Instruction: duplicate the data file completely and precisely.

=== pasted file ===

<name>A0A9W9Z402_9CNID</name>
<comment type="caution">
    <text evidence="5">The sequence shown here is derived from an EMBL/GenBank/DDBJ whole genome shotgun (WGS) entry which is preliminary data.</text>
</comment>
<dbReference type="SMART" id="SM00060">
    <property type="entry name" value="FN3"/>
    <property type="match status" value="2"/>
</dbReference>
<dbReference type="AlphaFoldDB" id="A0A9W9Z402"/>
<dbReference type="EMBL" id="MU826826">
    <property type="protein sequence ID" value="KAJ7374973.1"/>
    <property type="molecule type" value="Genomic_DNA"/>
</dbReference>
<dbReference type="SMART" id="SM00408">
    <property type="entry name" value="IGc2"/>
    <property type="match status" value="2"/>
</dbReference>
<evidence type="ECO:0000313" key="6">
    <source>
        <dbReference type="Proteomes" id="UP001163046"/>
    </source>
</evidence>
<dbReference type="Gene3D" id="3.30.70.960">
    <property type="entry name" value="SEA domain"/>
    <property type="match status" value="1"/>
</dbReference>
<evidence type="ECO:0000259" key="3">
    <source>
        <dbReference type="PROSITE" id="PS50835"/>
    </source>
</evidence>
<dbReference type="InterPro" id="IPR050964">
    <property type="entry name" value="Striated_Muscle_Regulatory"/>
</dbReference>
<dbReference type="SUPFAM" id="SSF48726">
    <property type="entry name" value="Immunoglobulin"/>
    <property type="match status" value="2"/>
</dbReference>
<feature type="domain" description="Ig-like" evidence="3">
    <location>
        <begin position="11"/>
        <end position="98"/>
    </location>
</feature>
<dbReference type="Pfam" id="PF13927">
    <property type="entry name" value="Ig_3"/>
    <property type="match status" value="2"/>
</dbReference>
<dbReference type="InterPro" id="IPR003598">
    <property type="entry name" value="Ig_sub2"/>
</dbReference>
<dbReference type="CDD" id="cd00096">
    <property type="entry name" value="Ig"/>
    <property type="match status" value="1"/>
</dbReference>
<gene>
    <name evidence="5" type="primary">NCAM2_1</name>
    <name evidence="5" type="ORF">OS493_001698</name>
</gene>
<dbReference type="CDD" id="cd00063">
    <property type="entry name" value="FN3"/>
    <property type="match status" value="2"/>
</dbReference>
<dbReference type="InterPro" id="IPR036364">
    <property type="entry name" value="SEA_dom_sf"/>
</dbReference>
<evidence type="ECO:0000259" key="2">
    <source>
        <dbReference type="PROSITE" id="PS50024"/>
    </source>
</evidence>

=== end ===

<name>A0A9W9Z402_9CNID</name>
<comment type="caution">
    <text evidence="5">The sequence shown here is derived from an EMBL/GenBank/DDBJ whole genome shotgun (WGS) entry which is preliminary data.</text>
</comment>
<dbReference type="SMART" id="SM00060">
    <property type="entry name" value="FN3"/>
    <property type="match status" value="2"/>
</dbReference>
<dbReference type="AlphaFoldDB" id="A0A9W9Z402"/>
<dbReference type="EMBL" id="MU826826">
    <property type="protein sequence ID" value="KAJ7374973.1"/>
    <property type="molecule type" value="Genomic_DNA"/>
</dbReference>
<dbReference type="SMART" id="SM00408">
    <property type="entry name" value="IGc2"/>
    <property type="match status" value="2"/>
</dbReference>
<evidence type="ECO:0000313" key="6">
    <source>
        <dbReference type="Proteomes" id="UP001163046"/>
    </source>
</evidence>
<dbReference type="Gene3D" id="3.30.70.960">
    <property type="entry name" value="SEA domain"/>
    <property type="match status" value="1"/>
</dbReference>
<evidence type="ECO:0000259" key="3">
    <source>
        <dbReference type="PROSITE" id="PS50835"/>
    </source>
</evidence>
<dbReference type="InterPro" id="IPR050964">
    <property type="entry name" value="Striated_Muscle_Regulatory"/>
</dbReference>
<dbReference type="SUPFAM" id="SSF48726">
    <property type="entry name" value="Immunoglobulin"/>
    <property type="match status" value="2"/>
</dbReference>
<feature type="domain" description="Ig-like" evidence="3">
    <location>
        <begin position="11"/>
        <end position="98"/>
    </location>
</feature>
<dbReference type="Pfam" id="PF13927">
    <property type="entry name" value="Ig_3"/>
    <property type="match status" value="2"/>
</dbReference>
<dbReference type="InterPro" id="IPR003598">
    <property type="entry name" value="Ig_sub2"/>
</dbReference>
<dbReference type="CDD" id="cd00096">
    <property type="entry name" value="Ig"/>
    <property type="match status" value="1"/>
</dbReference>
<gene>
    <name evidence="5" type="primary">NCAM2_1</name>
    <name evidence="5" type="ORF">OS493_001698</name>
</gene>
<dbReference type="CDD" id="cd00063">
    <property type="entry name" value="FN3"/>
    <property type="match status" value="2"/>
</dbReference>
<dbReference type="InterPro" id="IPR036364">
    <property type="entry name" value="SEA_dom_sf"/>
</dbReference>
<evidence type="ECO:0000259" key="2">
    <source>
        <dbReference type="PROSITE" id="PS50024"/>
    </source>
</evidence>